THANKS to all for the responses to the previous post. A few comments:
Frank said: “The Ranch story, like life itself, is an enigma. I am not sure that this is helped by attempts to interpret all aspects of it as if it had a one unified underlying truth.” And Vartan said: “To call Rajneeshpuram His Magnus Opus is a disservice. Was His work the books, the discourses, or the sannyasins? Clearly, none of them. His Magnus Opus was Himself.”
I accept that others have their own way of understanding the ranch (and Osho). “Magnum Opus” may be a grandiose or even silly term. It suited my needs in what i wrote since i was using it as an antithesis to “debacle,” a term some people use which needs to be debunked imo. Yes, it was a PR debacle, and alienated many, but it was a necessary processsing for those who were going to go further with Osho. More about that below.
There are three more comments to address, having to do with authority and the guru model:
Teertha said: “I think Osho tried to do away with guru-yoga after the Ranch, seeing as it was corrupted at that time, but it’s doubtful if many sannyasins truly let go of that model.” And similarly Young sannyasin said: “About the Holy Man trip, he encouraged this for a while, at the end he cancelled this, but it was also his doing at the beginning.”
Teertha and Young sannyasin are right that there was a progression, a flow from one mode to another. We can enjoy our explanations and understandings of that flow or its why’s and wherefore’s can just be a Mystery, but there certainly has been no one mode that persisted, that “defines” sannyas and Osho.
Lokesh said: “Sannyas was and as far as I know still is a religious cult. If you don’t agree I suggest that you read The Guru Papers for it contains the most concise and comprehensive definitions of what constitutes a cult as far as I know. The Guru Papers demonstrates with uncompromising clarity that authoritarian control, which once held societies together, is now at the core of personal, social and planetary problems, and thus a key factor in social disintegration. It illustrates how authoritarianism is embedded in the way people think, hiding in culture, values, daily life, and in the very morality people try to live by.”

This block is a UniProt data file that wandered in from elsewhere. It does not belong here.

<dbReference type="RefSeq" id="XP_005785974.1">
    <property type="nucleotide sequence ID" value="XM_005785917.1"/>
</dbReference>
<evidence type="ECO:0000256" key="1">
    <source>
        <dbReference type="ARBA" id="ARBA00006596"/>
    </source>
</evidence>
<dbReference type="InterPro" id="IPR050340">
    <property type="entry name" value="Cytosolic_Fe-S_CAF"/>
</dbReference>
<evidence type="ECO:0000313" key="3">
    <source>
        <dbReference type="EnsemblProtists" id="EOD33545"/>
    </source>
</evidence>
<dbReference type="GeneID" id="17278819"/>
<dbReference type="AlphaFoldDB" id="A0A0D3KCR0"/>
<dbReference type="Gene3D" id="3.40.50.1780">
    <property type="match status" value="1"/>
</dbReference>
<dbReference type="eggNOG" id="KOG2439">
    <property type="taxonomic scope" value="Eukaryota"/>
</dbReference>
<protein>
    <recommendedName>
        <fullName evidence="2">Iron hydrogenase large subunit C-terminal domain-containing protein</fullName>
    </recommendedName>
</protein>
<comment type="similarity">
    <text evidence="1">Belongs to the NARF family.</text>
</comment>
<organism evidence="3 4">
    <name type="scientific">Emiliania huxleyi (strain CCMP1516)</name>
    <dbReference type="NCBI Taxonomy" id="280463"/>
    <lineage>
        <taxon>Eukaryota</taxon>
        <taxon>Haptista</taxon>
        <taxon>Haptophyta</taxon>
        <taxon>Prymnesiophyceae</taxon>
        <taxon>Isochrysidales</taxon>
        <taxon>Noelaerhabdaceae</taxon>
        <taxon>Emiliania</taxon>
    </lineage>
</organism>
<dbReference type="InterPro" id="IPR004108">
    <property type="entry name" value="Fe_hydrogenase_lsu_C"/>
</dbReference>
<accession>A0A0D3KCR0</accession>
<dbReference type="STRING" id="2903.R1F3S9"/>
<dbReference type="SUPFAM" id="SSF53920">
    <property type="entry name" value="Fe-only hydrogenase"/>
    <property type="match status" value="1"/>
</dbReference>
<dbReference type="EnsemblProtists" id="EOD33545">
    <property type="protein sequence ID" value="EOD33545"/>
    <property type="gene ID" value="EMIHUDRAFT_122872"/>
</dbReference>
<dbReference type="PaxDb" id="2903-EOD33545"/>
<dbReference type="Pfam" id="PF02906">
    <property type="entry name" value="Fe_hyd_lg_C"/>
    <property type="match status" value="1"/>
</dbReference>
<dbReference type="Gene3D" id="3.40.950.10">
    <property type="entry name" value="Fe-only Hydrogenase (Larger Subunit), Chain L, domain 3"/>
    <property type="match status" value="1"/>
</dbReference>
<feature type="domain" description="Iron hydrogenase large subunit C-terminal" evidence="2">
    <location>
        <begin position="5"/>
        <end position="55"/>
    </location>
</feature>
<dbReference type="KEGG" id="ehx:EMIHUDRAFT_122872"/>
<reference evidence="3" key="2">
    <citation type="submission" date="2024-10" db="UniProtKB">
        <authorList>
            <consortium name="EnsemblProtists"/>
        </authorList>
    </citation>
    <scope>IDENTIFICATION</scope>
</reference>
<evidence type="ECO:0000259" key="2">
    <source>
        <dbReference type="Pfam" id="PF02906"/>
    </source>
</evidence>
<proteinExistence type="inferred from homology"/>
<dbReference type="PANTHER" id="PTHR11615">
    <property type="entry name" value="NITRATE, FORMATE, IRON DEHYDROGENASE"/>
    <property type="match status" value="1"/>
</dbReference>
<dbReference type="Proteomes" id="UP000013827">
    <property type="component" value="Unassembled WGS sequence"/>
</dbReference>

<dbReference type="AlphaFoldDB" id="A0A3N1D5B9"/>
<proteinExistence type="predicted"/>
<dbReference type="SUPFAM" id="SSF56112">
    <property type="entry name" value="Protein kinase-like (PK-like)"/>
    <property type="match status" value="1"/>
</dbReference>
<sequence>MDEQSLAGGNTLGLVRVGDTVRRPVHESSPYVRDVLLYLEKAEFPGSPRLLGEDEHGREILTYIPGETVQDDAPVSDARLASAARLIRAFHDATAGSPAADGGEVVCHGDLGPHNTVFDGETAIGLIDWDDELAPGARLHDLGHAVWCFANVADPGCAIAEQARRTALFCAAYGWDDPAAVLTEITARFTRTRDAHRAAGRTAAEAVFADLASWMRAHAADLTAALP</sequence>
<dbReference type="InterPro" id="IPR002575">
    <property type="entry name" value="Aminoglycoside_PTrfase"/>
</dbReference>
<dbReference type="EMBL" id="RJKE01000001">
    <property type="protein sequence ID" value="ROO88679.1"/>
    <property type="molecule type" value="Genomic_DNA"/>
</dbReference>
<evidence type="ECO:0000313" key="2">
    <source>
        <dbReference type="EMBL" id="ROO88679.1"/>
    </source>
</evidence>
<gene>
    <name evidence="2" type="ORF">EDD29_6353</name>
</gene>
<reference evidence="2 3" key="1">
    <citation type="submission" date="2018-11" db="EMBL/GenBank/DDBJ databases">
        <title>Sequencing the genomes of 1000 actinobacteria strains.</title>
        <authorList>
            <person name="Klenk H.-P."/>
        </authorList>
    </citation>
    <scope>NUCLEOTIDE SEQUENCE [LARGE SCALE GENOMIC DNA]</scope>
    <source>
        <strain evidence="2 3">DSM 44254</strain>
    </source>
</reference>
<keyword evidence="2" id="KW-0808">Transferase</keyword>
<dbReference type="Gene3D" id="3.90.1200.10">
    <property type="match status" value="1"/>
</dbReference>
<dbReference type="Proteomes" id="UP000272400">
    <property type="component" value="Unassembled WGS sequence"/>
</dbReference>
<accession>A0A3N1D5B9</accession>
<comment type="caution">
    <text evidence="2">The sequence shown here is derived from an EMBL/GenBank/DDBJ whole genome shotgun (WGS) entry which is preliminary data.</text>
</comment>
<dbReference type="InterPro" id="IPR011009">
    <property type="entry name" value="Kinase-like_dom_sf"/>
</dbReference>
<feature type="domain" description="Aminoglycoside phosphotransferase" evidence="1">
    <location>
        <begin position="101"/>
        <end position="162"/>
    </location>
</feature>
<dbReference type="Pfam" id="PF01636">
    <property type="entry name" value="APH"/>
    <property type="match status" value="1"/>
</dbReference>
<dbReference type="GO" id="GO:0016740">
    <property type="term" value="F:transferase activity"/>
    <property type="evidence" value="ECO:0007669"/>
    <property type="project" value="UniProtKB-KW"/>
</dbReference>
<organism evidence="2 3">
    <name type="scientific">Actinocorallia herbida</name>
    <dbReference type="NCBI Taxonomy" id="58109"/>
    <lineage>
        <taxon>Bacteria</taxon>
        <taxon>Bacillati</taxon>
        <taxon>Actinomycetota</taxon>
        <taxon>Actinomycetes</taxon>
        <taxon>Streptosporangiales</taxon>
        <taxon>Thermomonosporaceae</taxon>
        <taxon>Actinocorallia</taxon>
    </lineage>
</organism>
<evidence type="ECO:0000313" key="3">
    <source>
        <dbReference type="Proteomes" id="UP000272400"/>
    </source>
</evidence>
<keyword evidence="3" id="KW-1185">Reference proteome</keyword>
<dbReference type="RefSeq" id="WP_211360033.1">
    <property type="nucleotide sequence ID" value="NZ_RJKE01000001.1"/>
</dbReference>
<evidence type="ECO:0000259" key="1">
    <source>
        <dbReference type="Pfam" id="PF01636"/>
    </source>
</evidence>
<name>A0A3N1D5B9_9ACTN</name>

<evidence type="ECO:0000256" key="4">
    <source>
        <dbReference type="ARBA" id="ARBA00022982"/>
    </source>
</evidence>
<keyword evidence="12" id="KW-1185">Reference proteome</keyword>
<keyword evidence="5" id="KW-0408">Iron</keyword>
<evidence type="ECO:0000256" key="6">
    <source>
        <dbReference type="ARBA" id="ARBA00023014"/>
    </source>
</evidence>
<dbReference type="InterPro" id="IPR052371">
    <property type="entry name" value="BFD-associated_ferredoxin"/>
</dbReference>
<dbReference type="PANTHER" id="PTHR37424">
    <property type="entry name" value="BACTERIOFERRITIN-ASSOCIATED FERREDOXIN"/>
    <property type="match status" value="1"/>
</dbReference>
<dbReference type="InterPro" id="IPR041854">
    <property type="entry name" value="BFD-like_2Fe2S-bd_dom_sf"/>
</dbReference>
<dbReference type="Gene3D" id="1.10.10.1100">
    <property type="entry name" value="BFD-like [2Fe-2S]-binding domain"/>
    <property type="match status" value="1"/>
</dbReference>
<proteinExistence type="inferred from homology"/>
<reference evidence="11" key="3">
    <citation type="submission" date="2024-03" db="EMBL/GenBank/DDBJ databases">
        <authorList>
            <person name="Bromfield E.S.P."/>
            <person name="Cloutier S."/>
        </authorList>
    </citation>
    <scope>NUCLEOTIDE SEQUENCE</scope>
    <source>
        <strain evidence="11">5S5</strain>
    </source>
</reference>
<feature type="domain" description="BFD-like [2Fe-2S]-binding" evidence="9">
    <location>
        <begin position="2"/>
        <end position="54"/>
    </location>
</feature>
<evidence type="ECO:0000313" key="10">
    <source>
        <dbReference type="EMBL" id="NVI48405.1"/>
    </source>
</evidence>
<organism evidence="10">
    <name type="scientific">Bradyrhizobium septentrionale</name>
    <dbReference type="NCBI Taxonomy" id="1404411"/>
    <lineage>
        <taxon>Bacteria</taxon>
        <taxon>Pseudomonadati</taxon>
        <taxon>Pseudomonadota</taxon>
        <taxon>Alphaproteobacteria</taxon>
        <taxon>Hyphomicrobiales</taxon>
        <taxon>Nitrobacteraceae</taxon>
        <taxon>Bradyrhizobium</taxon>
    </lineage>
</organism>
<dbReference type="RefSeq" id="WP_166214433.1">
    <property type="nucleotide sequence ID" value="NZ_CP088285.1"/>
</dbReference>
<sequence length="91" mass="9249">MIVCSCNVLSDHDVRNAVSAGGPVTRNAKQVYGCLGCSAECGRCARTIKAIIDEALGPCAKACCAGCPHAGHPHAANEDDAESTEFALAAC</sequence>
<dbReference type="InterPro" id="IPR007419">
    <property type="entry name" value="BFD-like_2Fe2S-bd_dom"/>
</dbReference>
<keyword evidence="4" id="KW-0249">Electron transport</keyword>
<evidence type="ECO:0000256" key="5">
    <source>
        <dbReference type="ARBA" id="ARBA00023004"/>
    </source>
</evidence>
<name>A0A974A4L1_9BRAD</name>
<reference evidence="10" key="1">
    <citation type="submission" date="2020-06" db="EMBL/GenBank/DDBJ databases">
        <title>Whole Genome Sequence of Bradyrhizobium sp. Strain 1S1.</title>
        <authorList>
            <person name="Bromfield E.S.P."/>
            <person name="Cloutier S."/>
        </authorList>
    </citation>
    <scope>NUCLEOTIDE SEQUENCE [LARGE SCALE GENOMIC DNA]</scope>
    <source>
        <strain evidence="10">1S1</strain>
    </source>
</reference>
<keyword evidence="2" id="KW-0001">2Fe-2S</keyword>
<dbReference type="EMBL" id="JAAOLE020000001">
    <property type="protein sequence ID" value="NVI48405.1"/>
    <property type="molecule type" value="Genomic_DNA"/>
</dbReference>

This Guru Papers view needs some serious debunking imo. It goes like this: The GP authors are right to see Authoritarianism more or less everywhere, as a central issue infesting all our cultural, mental and emotional makeup but as Americans culturally ill-equipped to grok the guru model, they may be missing a few key things. Most important is that a truly liberated person can exist and may feel like helping nominal others who want to be liberated. How will we recognise such a person? And what to call hir if not a guru? Any name will do really but if we call hir a guru then the GP authors will complain. But a true guru will be helping people to deal with exactly what the authors see as this big deal central issue.
Osho spoke about authoritarianism too, from the very beginning to the very end. He told us to become aware of this tendency, and wanted us to be liberated from any and all “outside” authorities, even him. But just speaking about it was not sufficient. We needed a big existential lesson. So he sacrificed his commune, millions of dollars and much more so we could have that lesson. It was that important. Liberation could not happen without it.
And because we were who we were, we couldn’t just start at the top of the ladder. He met us where we were and talked about God, the biggest Daddy of all. He “experimented” with a new “loving” authority model, with women running things. There were a thousand and one things to be encountered and processed.
And he had us play the Master And Disciple (MAD) game, which the Indians at least sort of understood. This game, this model, is a hard sell in the West. And it’s okay. There’s no reason everyone should buy into this model. But there’s no reason that we should abandon it either. Nisargadatta Maharaj, who was discussed recently here at http://sannyasnews.org/now/archives/1938 — and i may have something to say about that in another screed — is often held up as an uncompromising advocate of the hard truth, not cluttered with the usual bhakti trappings of Indian guruhood. But he would still make his puja to his long-dead guru Siddharameshwar daily, with flowers in front of his picture. There is sufficient freedom in the guru model for even this.
Alexander Smit, one of Maharaj’s prominent Western disciples, has a nice way of looking at the paradox of needing a guru vs going it alone, quoted at http://www3.telus.net/public/sarlo/Ysmit.htm. He himself went through a deep process described in the interview that was linked to in that Nisargadatta discussion. And “authority” was a central issue in his process. Zen folks talk of killing the Buddha but that has to be done when one is ripe. It is clear that simplistic formulations are just inadequate.
Osho spoke of J Krishnamurti’s “failure,” in the sense of his people listening for fifty years about the non-necessity of a guru but not getting it existentially. The ranch was that existential lesson. We didn’t have to be among the power-grasping few at the top. We could see it happening from the sidelines or even after the dust settled. Because we all knew people who were involved, and/or could partake of it because we are all connected via Osho, he made it possible for us to deal with at least some of those inner authority issues. And this is the paradoxical success of the ranch.